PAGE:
In traditional farming, harvesting starts 2 months after stocking and is carried out from dusk to dawn for 7-8 days around every full moon and new moon period. Close-meshed conical nets are fitted to the sluice gates during low tide to harvest the stock. Final harvesting from extensive farming is carried out after 3-4 months of ongrowing. Water is drained out during low tide and further reduced by pumping, using mobile diesel-powered equipment. The remaining shrimp are harvested by cast netting. In modified extensive systems and semi-intensive systems, harvesting is carried out by complete draining of the pond, the shrimp escaping through the sluice gate being collected by bag nets. The remaining stock is harvested by hand picking. In Saudi Arabia, mechanical harvesting techniques are employed.

Handling and processing

Shrimp are washed, cleaned and weighed immediately after harvesting, before transfer to ice water at 0 ºC. The rectangular crates in which they are placed are then transported to the processing plants by insulated trucks. In the processing plants, the shrimp are cleaned and sorted into various grades to suit export requirements. Depending on market requirements, shrimp may be processed into several forms, such as simple block frozen, ready-to-eat, whole chilled, IQF, and cooked products, which are exported by container ship or air cargo. As part of the worldwide marketing strategy, major processors and exporters have adopted HACCP and ISO quality control systems.

Production costs

Production costs depend upon the site, the type of culture system, the scale of production, the number of production cycles per year, and the incidence of diseases, etc. The average seed production cost in India in 2000 was estimated to be about USD 1.6/1 000. The cost of adult shrimp produced in a modified extensive system was estimated in 1996 to be USD 4.20/kg but, as this species is no longer commercially reared in India (only extensively), no modern cost estimates are available. The production costs for this species, as reared in Saudi Arabia, are not available.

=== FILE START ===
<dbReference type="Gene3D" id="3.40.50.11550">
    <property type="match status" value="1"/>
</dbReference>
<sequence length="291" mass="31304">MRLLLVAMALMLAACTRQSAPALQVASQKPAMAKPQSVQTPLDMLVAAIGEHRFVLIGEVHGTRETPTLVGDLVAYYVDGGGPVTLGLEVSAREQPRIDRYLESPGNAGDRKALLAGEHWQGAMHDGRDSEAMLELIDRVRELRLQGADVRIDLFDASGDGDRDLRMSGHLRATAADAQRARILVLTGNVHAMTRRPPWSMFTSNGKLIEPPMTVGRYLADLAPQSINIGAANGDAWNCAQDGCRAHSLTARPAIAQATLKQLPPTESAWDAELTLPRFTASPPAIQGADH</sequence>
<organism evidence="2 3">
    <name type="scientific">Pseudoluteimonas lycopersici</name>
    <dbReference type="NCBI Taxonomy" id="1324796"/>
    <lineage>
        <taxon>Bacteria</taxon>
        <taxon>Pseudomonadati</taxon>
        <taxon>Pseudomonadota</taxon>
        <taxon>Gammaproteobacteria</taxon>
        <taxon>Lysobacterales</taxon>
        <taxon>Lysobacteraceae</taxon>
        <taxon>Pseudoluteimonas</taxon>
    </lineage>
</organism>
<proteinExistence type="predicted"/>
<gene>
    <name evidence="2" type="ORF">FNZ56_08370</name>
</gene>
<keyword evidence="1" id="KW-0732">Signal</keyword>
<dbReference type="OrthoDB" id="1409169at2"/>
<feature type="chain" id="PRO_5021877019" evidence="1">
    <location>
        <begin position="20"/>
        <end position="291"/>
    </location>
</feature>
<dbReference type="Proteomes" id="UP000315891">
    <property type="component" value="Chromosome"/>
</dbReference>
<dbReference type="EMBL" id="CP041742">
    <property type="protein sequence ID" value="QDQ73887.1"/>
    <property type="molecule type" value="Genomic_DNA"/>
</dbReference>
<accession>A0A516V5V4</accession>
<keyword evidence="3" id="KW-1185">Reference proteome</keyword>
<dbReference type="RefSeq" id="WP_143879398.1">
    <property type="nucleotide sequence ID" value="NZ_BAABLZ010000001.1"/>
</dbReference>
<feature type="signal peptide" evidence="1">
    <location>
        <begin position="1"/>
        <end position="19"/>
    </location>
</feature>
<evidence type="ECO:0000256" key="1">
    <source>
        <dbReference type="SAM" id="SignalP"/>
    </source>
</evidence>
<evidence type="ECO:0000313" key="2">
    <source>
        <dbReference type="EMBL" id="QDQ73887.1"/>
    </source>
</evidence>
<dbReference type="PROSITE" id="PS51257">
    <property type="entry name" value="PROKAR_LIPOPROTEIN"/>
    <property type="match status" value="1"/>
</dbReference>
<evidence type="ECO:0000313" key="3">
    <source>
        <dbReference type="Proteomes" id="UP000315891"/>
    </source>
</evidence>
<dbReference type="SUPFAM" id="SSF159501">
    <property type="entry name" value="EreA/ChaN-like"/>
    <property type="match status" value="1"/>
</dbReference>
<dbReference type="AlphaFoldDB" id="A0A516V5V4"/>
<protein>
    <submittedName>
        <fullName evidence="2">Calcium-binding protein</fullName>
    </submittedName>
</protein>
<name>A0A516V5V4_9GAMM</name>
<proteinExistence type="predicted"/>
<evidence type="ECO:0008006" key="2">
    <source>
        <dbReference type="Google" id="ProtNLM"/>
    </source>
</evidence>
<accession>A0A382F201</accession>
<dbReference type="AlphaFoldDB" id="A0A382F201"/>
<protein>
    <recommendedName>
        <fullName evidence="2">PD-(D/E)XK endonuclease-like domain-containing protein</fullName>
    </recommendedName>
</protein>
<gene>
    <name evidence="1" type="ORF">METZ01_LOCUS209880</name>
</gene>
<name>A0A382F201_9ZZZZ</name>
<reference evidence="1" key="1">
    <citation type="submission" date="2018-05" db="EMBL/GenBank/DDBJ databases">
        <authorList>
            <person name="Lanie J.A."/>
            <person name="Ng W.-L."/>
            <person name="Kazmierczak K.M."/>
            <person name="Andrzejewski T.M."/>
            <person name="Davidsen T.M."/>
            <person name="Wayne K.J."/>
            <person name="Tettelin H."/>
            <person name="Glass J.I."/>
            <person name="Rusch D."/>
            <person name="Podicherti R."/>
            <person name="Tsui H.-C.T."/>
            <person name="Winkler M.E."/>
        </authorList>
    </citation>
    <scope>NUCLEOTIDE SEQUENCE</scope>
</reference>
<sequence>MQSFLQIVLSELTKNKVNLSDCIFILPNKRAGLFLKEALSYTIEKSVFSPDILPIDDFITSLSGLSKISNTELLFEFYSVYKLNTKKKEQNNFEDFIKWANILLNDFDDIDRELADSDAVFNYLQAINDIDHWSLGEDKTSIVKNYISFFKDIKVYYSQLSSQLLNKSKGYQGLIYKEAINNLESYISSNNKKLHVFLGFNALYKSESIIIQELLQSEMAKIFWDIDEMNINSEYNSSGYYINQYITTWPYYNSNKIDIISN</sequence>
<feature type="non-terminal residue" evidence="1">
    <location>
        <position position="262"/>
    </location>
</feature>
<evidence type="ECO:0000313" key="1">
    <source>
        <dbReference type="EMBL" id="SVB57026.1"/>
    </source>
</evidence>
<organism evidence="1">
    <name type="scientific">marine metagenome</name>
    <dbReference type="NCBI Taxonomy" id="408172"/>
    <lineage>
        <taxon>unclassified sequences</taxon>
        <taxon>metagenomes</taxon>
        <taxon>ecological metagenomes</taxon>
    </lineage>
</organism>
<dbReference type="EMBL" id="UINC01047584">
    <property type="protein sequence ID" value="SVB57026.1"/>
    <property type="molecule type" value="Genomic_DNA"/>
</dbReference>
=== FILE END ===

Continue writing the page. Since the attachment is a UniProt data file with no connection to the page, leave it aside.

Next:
Diseases and control measures

The major disease problems for this shrimp species are shown in the table below. Viral infections cannot be treated by drugs but can be managed by screening for viral pathogens in broodstock and postlarvae by the PCR technique and by adopting good farming practices such as regulated stocking, feeding protocols and effective pond management. However, outbreaks of shrimp viruses may occur due to sudden changes in water quality and poor pond bottom environment

White spot (WSD)
Also known as WSBV, WSSV or Whispo virus
Part of the white spot syndrome Baculovirus complex Virus Severely affected shrimps lethargic; reduced feed consumption; body colour reddish with minute to large white spots embedded in cuticle; mortality within 3 to 10 days PCR screening of broodstock, nauplii, PL & grow-out stages; avoid fresh feeds, minimise water or zero exchange to prevent virus carriers entering the pond; treat infected ponds or hatcheries with 200 ppm chlorine, disinfect associated equipment
Nuclear Polyhedrosis Baculovirosis
Also known as Monodon baculovirus disease (MBV)
Baculovirus Virus Lethargy; anorexia; epicommensal protozoan fouling DNA based diagnostics using faecal matter of the wild broodstock; thorough washing of eggs & nauplii
Loose shell syndrome Unidentified Unidentified; suspected algal toxin Reduced feeding & growth rate; lethargy; loose shell with space between cuticle & muscle; mortality Good pond management
Cotton shrimp disease Protozoans Microsporidians White opacity of musculature; lethargy; reduced feeding (not a major disease) Removal of infected shrimps from pond


Production statistics

In 1990, only India and Viet Nam were reporting production of farmed Penaeus indicus to FAO and global production was just over 6 700 tonnes. By 2000, although the level of Indian production was similar, global production had more than doubled to over 16 400 tonnes, due mainly to the entry of Islamic Republic of Iranand (to a lesser extent) Saudi Arabia as significant producers, coupled with an increase in production from Viet Nam. Production in the Islamic Republic of Iran more than doubled between 2000 and 2005, while that from Saudi Arabia soared from just under 2 000 tonnes in 2000 to make it the largest producer in 2005 at nearly 11 300 tonnes. Production in Viet Nam also more than doubled in this period to an estimated 10 000 t in 2005. However, production in India declined markedly from over 5 200 tonnes in 2004 to 1 100 tonnes in 2005, due to the current preference for Penaeus monodon.

Market and trade